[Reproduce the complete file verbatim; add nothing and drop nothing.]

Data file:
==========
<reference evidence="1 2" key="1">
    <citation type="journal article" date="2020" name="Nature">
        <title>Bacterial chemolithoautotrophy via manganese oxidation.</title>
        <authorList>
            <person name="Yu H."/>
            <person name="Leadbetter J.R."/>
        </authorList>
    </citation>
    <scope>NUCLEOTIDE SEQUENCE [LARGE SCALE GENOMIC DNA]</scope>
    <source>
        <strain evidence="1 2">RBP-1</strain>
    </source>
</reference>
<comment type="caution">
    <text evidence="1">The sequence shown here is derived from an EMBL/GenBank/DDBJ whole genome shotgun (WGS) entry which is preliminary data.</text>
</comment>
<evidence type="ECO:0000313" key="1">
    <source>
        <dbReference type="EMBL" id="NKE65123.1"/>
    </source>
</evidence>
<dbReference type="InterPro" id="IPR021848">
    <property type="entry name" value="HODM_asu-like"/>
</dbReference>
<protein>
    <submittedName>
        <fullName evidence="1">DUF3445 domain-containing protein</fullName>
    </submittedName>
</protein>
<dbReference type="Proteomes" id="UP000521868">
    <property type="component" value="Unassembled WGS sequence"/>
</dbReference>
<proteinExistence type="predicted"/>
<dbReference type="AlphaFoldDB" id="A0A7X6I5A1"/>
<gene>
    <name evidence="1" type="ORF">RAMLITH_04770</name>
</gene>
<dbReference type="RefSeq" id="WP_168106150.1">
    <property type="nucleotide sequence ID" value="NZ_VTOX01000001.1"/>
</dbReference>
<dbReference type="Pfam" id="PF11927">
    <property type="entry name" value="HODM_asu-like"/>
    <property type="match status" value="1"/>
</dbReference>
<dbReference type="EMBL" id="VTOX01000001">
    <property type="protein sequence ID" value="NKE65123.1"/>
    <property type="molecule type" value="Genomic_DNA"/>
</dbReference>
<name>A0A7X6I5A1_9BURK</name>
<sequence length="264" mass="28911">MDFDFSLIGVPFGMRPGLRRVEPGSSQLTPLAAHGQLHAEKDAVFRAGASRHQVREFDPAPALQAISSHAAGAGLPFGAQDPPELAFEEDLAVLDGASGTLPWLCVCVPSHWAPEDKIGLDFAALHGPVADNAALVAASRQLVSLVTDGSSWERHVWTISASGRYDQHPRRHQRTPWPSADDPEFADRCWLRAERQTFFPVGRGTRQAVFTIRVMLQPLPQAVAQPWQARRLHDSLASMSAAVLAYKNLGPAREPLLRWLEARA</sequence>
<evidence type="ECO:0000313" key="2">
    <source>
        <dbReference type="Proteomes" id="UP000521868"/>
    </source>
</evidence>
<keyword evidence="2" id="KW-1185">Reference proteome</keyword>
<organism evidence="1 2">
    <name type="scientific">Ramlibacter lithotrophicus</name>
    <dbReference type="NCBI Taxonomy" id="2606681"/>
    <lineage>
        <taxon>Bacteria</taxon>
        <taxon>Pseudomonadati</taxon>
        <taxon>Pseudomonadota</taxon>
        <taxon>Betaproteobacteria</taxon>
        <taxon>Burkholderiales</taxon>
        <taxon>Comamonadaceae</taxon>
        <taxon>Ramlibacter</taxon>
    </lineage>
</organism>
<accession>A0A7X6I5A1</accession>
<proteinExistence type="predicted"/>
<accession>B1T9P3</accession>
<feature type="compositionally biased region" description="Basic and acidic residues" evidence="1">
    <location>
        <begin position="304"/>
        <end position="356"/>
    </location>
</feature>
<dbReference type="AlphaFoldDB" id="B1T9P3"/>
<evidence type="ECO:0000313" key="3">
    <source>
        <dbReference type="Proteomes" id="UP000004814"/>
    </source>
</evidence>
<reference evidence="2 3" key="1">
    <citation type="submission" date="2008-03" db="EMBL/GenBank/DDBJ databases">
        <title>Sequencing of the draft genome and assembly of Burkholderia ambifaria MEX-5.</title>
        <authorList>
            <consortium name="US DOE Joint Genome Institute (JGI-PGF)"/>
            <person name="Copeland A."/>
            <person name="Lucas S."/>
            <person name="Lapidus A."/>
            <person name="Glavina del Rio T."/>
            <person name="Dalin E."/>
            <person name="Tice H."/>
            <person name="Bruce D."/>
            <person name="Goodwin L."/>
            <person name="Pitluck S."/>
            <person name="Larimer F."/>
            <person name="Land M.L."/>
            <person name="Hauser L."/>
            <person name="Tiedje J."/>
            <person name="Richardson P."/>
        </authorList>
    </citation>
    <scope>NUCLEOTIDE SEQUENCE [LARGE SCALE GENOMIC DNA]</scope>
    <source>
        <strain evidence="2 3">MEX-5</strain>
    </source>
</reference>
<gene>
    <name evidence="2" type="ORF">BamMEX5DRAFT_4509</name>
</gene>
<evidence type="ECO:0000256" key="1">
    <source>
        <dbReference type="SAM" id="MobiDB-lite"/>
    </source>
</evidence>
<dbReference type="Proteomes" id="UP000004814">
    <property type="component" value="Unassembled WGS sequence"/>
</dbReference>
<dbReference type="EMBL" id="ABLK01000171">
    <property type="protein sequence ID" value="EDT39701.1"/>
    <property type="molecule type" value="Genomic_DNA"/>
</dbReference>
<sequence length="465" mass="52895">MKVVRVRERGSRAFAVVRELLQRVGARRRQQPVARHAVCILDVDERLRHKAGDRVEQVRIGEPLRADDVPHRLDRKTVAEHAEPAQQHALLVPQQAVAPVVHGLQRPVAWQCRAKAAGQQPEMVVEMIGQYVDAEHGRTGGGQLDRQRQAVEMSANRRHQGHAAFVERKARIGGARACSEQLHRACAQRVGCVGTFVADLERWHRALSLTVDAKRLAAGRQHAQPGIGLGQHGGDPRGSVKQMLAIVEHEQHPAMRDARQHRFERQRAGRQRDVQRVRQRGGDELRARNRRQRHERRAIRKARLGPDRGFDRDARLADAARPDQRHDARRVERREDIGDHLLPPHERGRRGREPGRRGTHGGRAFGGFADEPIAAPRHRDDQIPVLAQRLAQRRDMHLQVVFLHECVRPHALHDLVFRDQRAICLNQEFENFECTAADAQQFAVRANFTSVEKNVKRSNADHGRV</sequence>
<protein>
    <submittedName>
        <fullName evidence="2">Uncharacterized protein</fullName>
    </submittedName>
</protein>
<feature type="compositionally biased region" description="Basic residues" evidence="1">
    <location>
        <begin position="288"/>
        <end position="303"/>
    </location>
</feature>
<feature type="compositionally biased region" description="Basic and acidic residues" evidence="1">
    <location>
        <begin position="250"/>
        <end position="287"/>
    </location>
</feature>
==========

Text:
<reference evidence="1 2" key="1">
    <citation type="journal article" date="2020" name="Nature">
        <title>Bacterial chemolithoautotrophy via manganese oxidation.</title>
        <authorList>
            <person name="Yu H."/>
            <person name="Leadbetter J.R."/>
        </authorList>
    </citation>
    <scope>NUCLEOTIDE SEQUENCE [LARGE SCALE GENOMIC DNA]</scope>
    <source>
        <strain evidence="1 2">RBP-1</strain>
    </source>
</reference>
<comment type="caution">
    <text evidence="1">The sequence shown here is derived from an EMBL/GenBank/DDBJ whole genome shotgun (WGS) entry which is preliminary data.</text>
</comment>
<evidence type="ECO:0000313" key="1">
    <source>
        <dbReference type="EMBL" id="NKE65123.1"/>
    </source>
</evidence>
<dbReference type="InterPro" id="IPR021848">
    <property type="entry name" value="HODM_asu-like"/>
</dbReference>
<protein>
    <submittedName>
        <fullName evidence="1">DUF3445 domain-containing protein</fullName>
    </submittedName>
</protein>
<dbReference type="Proteomes" id="UP000521868">
    <property type="component" value="Unassembled WGS sequence"/>
</dbReference>
<proteinExistence type="predicted"/>
<dbReference type="AlphaFoldDB" id="A0A7X6I5A1"/>
<gene>
    <name evidence="1" type="ORF">RAMLITH_04770</name>
</gene>
<dbReference type="RefSeq" id="WP_168106150.1">
    <property type="nucleotide sequence ID" value="NZ_VTOX01000001.1"/>
</dbReference>
<dbReference type="Pfam" id="PF11927">
    <property type="entry name" value="HODM_asu-like"/>
    <property type="match status" value="1"/>
</dbReference>
<dbReference type="EMBL" id="VTOX01000001">
    <property type="protein sequence ID" value="NKE65123.1"/>
    <property type="molecule type" value="Genomic_DNA"/>
</dbReference>
<name>A0A7X6I5A1_9BURK</name>
<sequence length="264" mass="28911">MDFDFSLIGVPFGMRPGLRRVEPGSSQLTPLAAHGQLHAEKDAVFRAGASRHQVREFDPAPALQAISSHAAGAGLPFGAQDPPELAFEEDLAVLDGASGTLPWLCVCVPSHWAPEDKIGLDFAALHGPVADNAALVAASRQLVSLVTDGSSWERHVWTISASGRYDQHPRRHQRTPWPSADDPEFADRCWLRAERQTFFPVGRGTRQAVFTIRVMLQPLPQAVAQPWQARRLHDSLASMSAAVLAYKNLGPAREPLLRWLEARA</sequence>
<evidence type="ECO:0000313" key="2">
    <source>
        <dbReference type="Proteomes" id="UP000521868"/>
    </source>
</evidence>
<keyword evidence="2" id="KW-1185">Reference proteome</keyword>
<organism evidence="1 2">
    <name type="scientific">Ramlibacter lithotrophicus</name>
    <dbReference type="NCBI Taxonomy" id="2606681"/>
    <lineage>
        <taxon>Bacteria</taxon>
        <taxon>Pseudomonadati</taxon>
        <taxon>Pseudomonadota</taxon>
        <taxon>Betaproteobacteria</taxon>
        <taxon>Burkholderiales</taxon>
        <taxon>Comamonadaceae</taxon>
        <taxon>Ramlibacter</taxon>
    </lineage>
</organism>
<accession>A0A7X6I5A1</accession>
<proteinExistence type="predicted"/>
<accession>B1T9P3</accession>
<feature type="compositionally biased region" description="Basic and acidic residues" evidence="1">
    <location>
        <begin position="304"/>
        <end position="356"/>
    </location>
</feature>
<dbReference type="AlphaFoldDB" id="B1T9P3"/>
<evidence type="ECO:0000313" key="3">
    <source>
        <dbReference type="Proteomes" id="UP000004814"/>
    </source>
</evidence>
<reference evidence="2 3" key="1">
    <citation type="submission" date="2008-03" db="EMBL/GenBank/DDBJ databases">
        <title>Sequencing of the draft genome and assembly of Burkholderia ambifaria MEX-5.</title>
        <authorList>
            <consortium name="US DOE Joint Genome Institute (JGI-PGF)"/>
            <person name="Copeland A."/>
            <person name="Lucas S."/>
            <person name="Lapidus A."/>
            <person name="Glavina del Rio T."/>
            <person name="Dalin E."/>
            <person name="Tice H."/>
            <person name="Bruce D."/>
            <person name="Goodwin L."/>
            <person name="Pitluck S."/>
            <person name="Larimer F."/>
            <person name="Land M.L."/>
            <person name="Hauser L."/>
            <person name="Tiedje J."/>
            <person name="Richardson P."/>
        </authorList>
    </citation>
    <scope>NUCLEOTIDE SEQUENCE [LARGE SCALE GENOMIC DNA]</scope>
    <source>
        <strain evidence="2 3">MEX-5</strain>
    </source>
</reference>
<gene>
    <name evidence="2" type="ORF">BamMEX5DRAFT_4509</name>
</gene>
<evidence type="ECO:0000256" key="1">
    <source>
        <dbReference type="SAM" id="MobiDB-lite"/>
    </source>
</evidence>
<dbReference type="Proteomes" id="UP000004814">
    <property type="component" value="Unassembled WGS sequence"/>
</dbReference>
<dbReference type="EMBL" id="ABLK01000171">
    <property type="protein sequence ID" value="EDT39701.1"/>
    <property type="molecule type" value="Genomic_DNA"/>
</dbReference>
<sequence length="465" mass="52895">MKVVRVRERGSRAFAVVRELLQRVGARRRQQPVARHAVCILDVDERLRHKAGDRVEQVRIGEPLRADDVPHRLDRKTVAEHAEPAQQHALLVPQQAVAPVVHGLQRPVAWQCRAKAAGQQPEMVVEMIGQYVDAEHGRTGGGQLDRQRQAVEMSANRRHQGHAAFVERKARIGGARACSEQLHRACAQRVGCVGTFVADLERWHRALSLTVDAKRLAAGRQHAQPGIGLGQHGGDPRGSVKQMLAIVEHEQHPAMRDARQHRFERQRAGRQRDVQRVRQRGGDELRARNRRQRHERRAIRKARLGPDRGFDRDARLADAARPDQRHDARRVERREDIGDHLLPPHERGRRGREPGRRGTHGGRAFGGFADEPIAAPRHRDDQIPVLAQRLAQRRDMHLQVVFLHECVRPHALHDLVFRDQRAICLNQEFENFECTAADAQQFAVRANFTSVEKNVKRSNADHGRV</sequence>
<protein>
    <submittedName>
        <fullName evidence="2">Uncharacterized protein</fullName>
    </submittedName>
</protein>
<feature type="compositionally biased region" description="Basic residues" evidence="1">
    <location>
        <begin position="288"/>
        <end position="303"/>
    </location>
</feature>
<feature type="compositionally biased region" description="Basic and acidic residues" evidence="1">
    <location>
        <begin position="250"/>
        <end position="287"/>
    </location>
</feature>